October 31, 2014

Religious Vocations Supplement

Promoting vocations and missionary discipleship

By Fr. Eric Augenstein

In addressing vocation directors from around the United States at a recent conference, Cardinal Edwin O’Brien, the Grand Master of the Equestrian Order of the Holy Sepulchre, shared what he believes to be the gift that Pope Francis is offering to vocations: the gift of missionary discipleship.

A missionary goes to a place where he or she is not wanted, and speaks a message people don’t want to hear. A disciple grows daily in relationship with Jesus Christ through prayer and service. These two realities come together in the vision that Pope Francis has set before the Church and the world: a vision of missionary discipleship.

While all Christians share in this missionary discipleship, priests, deacons and consecrated religious are called in a particular way to go to the outskirts of our communities carrying the message of Jesus Christ. We are called to live the alternative to the self-centeredness of our times and to be generous in loving all those we encounter. We do so grounded in prayer, rooted in community, and nourished by the sacraments.

This vision of missionary discipleship guides not only the lives of clergy and consecrated religious, but also the work we do in promoting these vocations in the Church. Cardinal O’Brien challenged vocation directors to broaden their engagement with culture in order to present a vision of ordained ministry and consecrated life beyond those who would naturally be drawn to these vocations.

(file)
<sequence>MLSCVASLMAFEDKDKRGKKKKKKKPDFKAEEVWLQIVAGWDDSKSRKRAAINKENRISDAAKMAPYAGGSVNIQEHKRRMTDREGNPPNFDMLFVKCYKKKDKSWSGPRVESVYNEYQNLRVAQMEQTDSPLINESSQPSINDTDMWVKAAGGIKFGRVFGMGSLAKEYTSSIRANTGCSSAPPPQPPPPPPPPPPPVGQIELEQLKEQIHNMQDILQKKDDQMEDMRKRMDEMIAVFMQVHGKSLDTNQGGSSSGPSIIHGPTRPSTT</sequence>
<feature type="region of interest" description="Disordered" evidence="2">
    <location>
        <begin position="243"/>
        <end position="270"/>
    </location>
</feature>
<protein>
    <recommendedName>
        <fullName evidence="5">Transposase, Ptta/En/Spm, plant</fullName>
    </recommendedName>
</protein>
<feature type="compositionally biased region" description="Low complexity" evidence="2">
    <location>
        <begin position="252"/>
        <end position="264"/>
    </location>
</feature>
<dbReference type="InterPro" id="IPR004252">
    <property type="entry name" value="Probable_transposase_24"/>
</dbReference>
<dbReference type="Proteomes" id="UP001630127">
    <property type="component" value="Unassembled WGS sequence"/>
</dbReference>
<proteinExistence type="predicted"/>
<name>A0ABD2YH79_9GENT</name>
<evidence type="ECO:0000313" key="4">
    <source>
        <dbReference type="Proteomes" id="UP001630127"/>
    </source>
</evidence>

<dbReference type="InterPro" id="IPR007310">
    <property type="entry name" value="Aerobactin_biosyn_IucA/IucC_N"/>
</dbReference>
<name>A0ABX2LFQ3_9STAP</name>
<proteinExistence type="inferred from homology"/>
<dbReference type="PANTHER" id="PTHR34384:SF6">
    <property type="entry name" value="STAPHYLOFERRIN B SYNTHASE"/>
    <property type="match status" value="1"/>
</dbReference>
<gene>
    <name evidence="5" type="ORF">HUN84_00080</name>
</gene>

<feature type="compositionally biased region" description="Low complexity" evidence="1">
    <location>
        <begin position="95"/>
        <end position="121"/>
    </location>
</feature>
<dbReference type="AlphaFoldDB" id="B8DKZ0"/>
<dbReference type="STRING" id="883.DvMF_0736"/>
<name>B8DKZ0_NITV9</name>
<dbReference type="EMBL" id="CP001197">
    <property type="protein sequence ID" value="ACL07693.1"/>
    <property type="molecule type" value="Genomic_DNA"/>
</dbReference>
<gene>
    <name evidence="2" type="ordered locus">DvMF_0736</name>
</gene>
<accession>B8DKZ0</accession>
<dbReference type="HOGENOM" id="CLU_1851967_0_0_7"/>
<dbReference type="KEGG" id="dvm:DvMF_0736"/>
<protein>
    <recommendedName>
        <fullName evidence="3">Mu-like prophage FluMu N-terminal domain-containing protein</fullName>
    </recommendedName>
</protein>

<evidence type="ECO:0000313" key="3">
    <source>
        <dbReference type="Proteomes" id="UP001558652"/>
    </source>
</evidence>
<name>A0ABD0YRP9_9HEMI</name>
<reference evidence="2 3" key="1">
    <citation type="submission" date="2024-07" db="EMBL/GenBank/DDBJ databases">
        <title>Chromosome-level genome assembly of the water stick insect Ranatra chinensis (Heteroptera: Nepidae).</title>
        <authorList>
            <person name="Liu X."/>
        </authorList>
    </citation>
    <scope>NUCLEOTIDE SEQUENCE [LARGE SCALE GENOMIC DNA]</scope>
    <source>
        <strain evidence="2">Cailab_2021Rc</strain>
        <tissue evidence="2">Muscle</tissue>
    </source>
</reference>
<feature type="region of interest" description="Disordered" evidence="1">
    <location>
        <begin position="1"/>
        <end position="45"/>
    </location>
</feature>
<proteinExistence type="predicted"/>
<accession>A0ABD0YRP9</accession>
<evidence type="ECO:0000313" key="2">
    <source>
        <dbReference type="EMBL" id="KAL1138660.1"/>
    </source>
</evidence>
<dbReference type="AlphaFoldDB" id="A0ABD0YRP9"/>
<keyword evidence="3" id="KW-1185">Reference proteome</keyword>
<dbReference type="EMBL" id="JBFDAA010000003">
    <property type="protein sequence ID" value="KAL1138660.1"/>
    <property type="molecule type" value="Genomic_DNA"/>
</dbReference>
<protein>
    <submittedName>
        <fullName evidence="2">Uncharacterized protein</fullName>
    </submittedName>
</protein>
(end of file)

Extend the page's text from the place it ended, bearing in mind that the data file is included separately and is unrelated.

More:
Here in the Archdiocese of Indianapolis, we are trying to take seriously both the call to missionary discipleship that comes from Pope Francis, and Cardinal O’Brien’s challenge to broaden our engagement with culture and the young Church.

While we continue to offer regular discernment programs such as retreats, dinners with Archbishop Joseph W. Tobin and peer discernment groups, we also spend considerable time forming relationships and being a visible presence wherever the young Church gathers—at Theology on Tap programs sponsored by the archdiocesan Young Adult and College Campus Ministry, on college campuses and in our high schools, at the annual March for Life in Washington, D.C., and through various opportunities for evangelization and service.

Vocations to the priesthood, diaconate and consecrated life grow and blossom in countless ways and at varied places—and we hope to be a presence and provide resources to families, parishes, schools and individuals at any point along the journey.

But we also need your help. Those of us who minister full time in vocations cannot do this task alone. We cannot reach all the places where the seeds of a religious vocation are being planted. We must work together as an entire Church to be missionary disciples who walk with one another along the journey of faith in discovering God’s call for each of us.

Parents, catechists, teachers, family members, parish leaders, youth ministers, priests, deacons and consecrated religious—both individually and as a community—can reach out to all corners of our culture to reflect the light of Christ and help to illumine the path to holiness. This shared missionary discipleship can hold up the variety of Christian vocations—marriage, priesthood, diaconate and consecrated religious life—as authentic paths to holiness.

Will you join me in being a missionary disciple? Will you join me in raising up the next generation of priests, deacons and consecrated religious for the Church and the world?
 

(Father Eric Augenstein is vocations director of the Archdiocese of Indianapolis. For more information about the ministry of the archdiocesan vocations office, log on to www.HearGodsCall.com.)

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